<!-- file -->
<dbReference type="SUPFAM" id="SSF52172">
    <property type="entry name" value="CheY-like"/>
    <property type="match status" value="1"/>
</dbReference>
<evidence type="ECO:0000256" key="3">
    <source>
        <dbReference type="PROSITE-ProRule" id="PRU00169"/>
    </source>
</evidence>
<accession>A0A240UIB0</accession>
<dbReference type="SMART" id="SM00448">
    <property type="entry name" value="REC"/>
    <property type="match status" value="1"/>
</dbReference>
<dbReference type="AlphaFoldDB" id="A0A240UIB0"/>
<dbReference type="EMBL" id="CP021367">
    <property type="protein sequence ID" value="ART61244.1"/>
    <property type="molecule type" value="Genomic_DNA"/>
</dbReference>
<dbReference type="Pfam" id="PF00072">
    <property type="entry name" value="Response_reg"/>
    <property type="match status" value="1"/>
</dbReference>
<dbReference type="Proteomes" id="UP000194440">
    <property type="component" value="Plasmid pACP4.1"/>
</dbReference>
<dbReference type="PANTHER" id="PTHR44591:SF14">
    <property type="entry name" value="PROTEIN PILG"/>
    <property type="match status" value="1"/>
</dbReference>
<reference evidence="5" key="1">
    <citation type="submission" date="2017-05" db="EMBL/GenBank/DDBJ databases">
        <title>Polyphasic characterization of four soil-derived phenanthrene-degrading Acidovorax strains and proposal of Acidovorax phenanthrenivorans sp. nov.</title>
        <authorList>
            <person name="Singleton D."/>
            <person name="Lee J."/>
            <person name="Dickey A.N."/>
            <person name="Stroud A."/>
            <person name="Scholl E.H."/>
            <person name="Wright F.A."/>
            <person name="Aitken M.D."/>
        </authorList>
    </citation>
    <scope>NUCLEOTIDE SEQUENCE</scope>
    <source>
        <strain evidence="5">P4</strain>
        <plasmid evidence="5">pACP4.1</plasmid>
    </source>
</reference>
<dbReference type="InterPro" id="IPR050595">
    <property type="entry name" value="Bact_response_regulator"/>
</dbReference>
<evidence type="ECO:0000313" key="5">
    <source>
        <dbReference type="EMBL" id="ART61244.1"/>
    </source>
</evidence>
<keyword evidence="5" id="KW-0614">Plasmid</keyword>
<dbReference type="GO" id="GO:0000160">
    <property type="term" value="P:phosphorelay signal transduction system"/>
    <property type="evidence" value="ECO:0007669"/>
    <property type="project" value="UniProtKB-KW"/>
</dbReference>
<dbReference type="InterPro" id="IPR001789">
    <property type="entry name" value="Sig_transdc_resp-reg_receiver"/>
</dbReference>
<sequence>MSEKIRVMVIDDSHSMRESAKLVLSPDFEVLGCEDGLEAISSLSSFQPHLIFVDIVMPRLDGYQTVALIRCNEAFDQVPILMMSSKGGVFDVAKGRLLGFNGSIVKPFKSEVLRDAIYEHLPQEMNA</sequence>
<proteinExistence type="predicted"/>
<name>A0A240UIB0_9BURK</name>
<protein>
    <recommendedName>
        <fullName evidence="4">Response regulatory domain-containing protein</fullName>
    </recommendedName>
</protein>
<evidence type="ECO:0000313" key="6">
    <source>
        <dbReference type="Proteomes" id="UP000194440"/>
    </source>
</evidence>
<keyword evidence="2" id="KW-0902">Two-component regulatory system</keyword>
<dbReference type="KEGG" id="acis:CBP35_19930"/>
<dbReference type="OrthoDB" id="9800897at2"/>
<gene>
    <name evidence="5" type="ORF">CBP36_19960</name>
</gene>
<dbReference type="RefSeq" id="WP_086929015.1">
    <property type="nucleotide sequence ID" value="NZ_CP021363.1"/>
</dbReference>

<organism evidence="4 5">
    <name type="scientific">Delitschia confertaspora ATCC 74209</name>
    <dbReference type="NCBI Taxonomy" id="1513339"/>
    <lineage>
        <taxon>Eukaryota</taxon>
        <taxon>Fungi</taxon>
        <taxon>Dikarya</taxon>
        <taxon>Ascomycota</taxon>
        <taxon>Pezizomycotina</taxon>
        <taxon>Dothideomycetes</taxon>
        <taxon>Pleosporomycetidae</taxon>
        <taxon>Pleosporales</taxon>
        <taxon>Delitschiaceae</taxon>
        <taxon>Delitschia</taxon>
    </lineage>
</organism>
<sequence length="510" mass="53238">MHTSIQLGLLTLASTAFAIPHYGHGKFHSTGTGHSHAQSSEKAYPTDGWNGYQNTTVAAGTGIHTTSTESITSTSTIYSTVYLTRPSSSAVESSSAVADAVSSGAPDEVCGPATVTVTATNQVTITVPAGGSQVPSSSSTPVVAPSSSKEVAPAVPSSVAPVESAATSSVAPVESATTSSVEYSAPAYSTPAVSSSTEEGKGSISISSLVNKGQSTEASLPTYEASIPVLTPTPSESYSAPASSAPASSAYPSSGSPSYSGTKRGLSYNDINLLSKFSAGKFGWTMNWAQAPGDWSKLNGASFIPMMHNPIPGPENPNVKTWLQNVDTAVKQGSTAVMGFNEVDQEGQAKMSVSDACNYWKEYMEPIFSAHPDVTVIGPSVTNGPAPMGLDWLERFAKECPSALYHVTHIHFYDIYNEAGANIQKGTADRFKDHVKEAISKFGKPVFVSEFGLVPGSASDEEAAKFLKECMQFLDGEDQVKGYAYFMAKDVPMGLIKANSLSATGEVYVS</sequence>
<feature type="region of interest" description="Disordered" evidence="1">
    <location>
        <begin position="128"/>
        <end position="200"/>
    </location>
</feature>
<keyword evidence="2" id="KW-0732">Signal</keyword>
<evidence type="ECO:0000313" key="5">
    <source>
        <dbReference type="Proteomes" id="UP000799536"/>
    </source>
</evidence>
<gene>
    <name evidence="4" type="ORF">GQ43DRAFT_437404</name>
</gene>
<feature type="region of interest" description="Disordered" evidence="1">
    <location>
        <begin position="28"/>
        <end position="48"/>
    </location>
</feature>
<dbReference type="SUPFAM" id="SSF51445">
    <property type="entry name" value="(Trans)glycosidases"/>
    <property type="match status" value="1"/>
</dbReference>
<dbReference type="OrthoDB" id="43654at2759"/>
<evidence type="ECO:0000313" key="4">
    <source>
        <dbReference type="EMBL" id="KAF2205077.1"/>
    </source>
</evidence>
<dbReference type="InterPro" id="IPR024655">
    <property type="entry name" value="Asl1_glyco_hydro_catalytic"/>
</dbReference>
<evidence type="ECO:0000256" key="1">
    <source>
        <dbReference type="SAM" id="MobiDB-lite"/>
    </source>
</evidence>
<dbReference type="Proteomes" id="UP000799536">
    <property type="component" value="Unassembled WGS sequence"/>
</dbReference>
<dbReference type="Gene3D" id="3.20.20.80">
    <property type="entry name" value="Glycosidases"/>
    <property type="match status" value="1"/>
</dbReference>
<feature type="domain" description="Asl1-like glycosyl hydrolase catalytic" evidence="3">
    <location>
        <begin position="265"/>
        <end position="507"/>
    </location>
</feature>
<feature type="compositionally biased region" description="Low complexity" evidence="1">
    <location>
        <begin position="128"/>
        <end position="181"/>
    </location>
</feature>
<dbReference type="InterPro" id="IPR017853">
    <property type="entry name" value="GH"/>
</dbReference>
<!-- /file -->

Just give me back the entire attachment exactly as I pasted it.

<dbReference type="SUPFAM" id="SSF52172">
    <property type="entry name" value="CheY-like"/>
    <property type="match status" value="1"/>
</dbReference>
<evidence type="ECO:0000256" key="3">
    <source>
        <dbReference type="PROSITE-ProRule" id="PRU00169"/>
    </source>
</evidence>
<accession>A0A240UIB0</accession>
<dbReference type="SMART" id="SM00448">
    <property type="entry name" value="REC"/>
    <property type="match status" value="1"/>
</dbReference>
<dbReference type="AlphaFoldDB" id="A0A240UIB0"/>
<dbReference type="EMBL" id="CP021367">
    <property type="protein sequence ID" value="ART61244.1"/>
    <property type="molecule type" value="Genomic_DNA"/>
</dbReference>
<dbReference type="Pfam" id="PF00072">
    <property type="entry name" value="Response_reg"/>
    <property type="match status" value="1"/>
</dbReference>
<dbReference type="Proteomes" id="UP000194440">
    <property type="component" value="Plasmid pACP4.1"/>
</dbReference>
<dbReference type="PANTHER" id="PTHR44591:SF14">
    <property type="entry name" value="PROTEIN PILG"/>
    <property type="match status" value="1"/>
</dbReference>
<reference evidence="5" key="1">
    <citation type="submission" date="2017-05" db="EMBL/GenBank/DDBJ databases">
        <title>Polyphasic characterization of four soil-derived phenanthrene-degrading Acidovorax strains and proposal of Acidovorax phenanthrenivorans sp. nov.</title>
        <authorList>
            <person name="Singleton D."/>
            <person name="Lee J."/>
            <person name="Dickey A.N."/>
            <person name="Stroud A."/>
            <person name="Scholl E.H."/>
            <person name="Wright F.A."/>
            <person name="Aitken M.D."/>
        </authorList>
    </citation>
    <scope>NUCLEOTIDE SEQUENCE</scope>
    <source>
        <strain evidence="5">P4</strain>
        <plasmid evidence="5">pACP4.1</plasmid>
    </source>
</reference>
<dbReference type="InterPro" id="IPR050595">
    <property type="entry name" value="Bact_response_regulator"/>
</dbReference>
<evidence type="ECO:0000313" key="5">
    <source>
        <dbReference type="EMBL" id="ART61244.1"/>
    </source>
</evidence>
<keyword evidence="5" id="KW-0614">Plasmid</keyword>
<dbReference type="GO" id="GO:0000160">
    <property type="term" value="P:phosphorelay signal transduction system"/>
    <property type="evidence" value="ECO:0007669"/>
    <property type="project" value="UniProtKB-KW"/>
</dbReference>
<dbReference type="InterPro" id="IPR001789">
    <property type="entry name" value="Sig_transdc_resp-reg_receiver"/>
</dbReference>
<sequence>MSEKIRVMVIDDSHSMRESAKLVLSPDFEVLGCEDGLEAISSLSSFQPHLIFVDIVMPRLDGYQTVALIRCNEAFDQVPILMMSSKGGVFDVAKGRLLGFNGSIVKPFKSEVLRDAIYEHLPQEMNA</sequence>
<proteinExistence type="predicted"/>
<name>A0A240UIB0_9BURK</name>
<protein>
    <recommendedName>
        <fullName evidence="4">Response regulatory domain-containing protein</fullName>
    </recommendedName>
</protein>
<evidence type="ECO:0000313" key="6">
    <source>
        <dbReference type="Proteomes" id="UP000194440"/>
    </source>
</evidence>
<keyword evidence="2" id="KW-0902">Two-component regulatory system</keyword>
<dbReference type="KEGG" id="acis:CBP35_19930"/>
<dbReference type="OrthoDB" id="9800897at2"/>
<gene>
    <name evidence="5" type="ORF">CBP36_19960</name>
</gene>
<dbReference type="RefSeq" id="WP_086929015.1">
    <property type="nucleotide sequence ID" value="NZ_CP021363.1"/>
</dbReference>

<organism evidence="4 5">
    <name type="scientific">Delitschia confertaspora ATCC 74209</name>
    <dbReference type="NCBI Taxonomy" id="1513339"/>
    <lineage>
        <taxon>Eukaryota</taxon>
        <taxon>Fungi</taxon>
        <taxon>Dikarya</taxon>
        <taxon>Ascomycota</taxon>
        <taxon>Pezizomycotina</taxon>
        <taxon>Dothideomycetes</taxon>
        <taxon>Pleosporomycetidae</taxon>
        <taxon>Pleosporales</taxon>
        <taxon>Delitschiaceae</taxon>
        <taxon>Delitschia</taxon>
    </lineage>
</organism>
<sequence length="510" mass="53238">MHTSIQLGLLTLASTAFAIPHYGHGKFHSTGTGHSHAQSSEKAYPTDGWNGYQNTTVAAGTGIHTTSTESITSTSTIYSTVYLTRPSSSAVESSSAVADAVSSGAPDEVCGPATVTVTATNQVTITVPAGGSQVPSSSSTPVVAPSSSKEVAPAVPSSVAPVESAATSSVAPVESATTSSVEYSAPAYSTPAVSSSTEEGKGSISISSLVNKGQSTEASLPTYEASIPVLTPTPSESYSAPASSAPASSAYPSSGSPSYSGTKRGLSYNDINLLSKFSAGKFGWTMNWAQAPGDWSKLNGASFIPMMHNPIPGPENPNVKTWLQNVDTAVKQGSTAVMGFNEVDQEGQAKMSVSDACNYWKEYMEPIFSAHPDVTVIGPSVTNGPAPMGLDWLERFAKECPSALYHVTHIHFYDIYNEAGANIQKGTADRFKDHVKEAISKFGKPVFVSEFGLVPGSASDEEAAKFLKECMQFLDGEDQVKGYAYFMAKDVPMGLIKANSLSATGEVYVS</sequence>
<feature type="region of interest" description="Disordered" evidence="1">
    <location>
        <begin position="128"/>
        <end position="200"/>
    </location>
</feature>
<keyword evidence="2" id="KW-0732">Signal</keyword>
<evidence type="ECO:0000313" key="5">
    <source>
        <dbReference type="Proteomes" id="UP000799536"/>
    </source>
</evidence>
<gene>
    <name evidence="4" type="ORF">GQ43DRAFT_437404</name>
</gene>
<feature type="region of interest" description="Disordered" evidence="1">
    <location>
        <begin position="28"/>
        <end position="48"/>
    </location>
</feature>
<dbReference type="SUPFAM" id="SSF51445">
    <property type="entry name" value="(Trans)glycosidases"/>
    <property type="match status" value="1"/>
</dbReference>
<dbReference type="OrthoDB" id="43654at2759"/>
<evidence type="ECO:0000313" key="4">
    <source>
        <dbReference type="EMBL" id="KAF2205077.1"/>
    </source>
</evidence>
<dbReference type="InterPro" id="IPR024655">
    <property type="entry name" value="Asl1_glyco_hydro_catalytic"/>
</dbReference>
<evidence type="ECO:0000256" key="1">
    <source>
        <dbReference type="SAM" id="MobiDB-lite"/>
    </source>
</evidence>
<dbReference type="Proteomes" id="UP000799536">
    <property type="component" value="Unassembled WGS sequence"/>
</dbReference>
<dbReference type="Gene3D" id="3.20.20.80">
    <property type="entry name" value="Glycosidases"/>
    <property type="match status" value="1"/>
</dbReference>
<feature type="domain" description="Asl1-like glycosyl hydrolase catalytic" evidence="3">
    <location>
        <begin position="265"/>
        <end position="507"/>
    </location>
</feature>
<feature type="compositionally biased region" description="Low complexity" evidence="1">
    <location>
        <begin position="128"/>
        <end position="181"/>
    </location>
</feature>
<dbReference type="InterPro" id="IPR017853">
    <property type="entry name" value="GH"/>
</dbReference>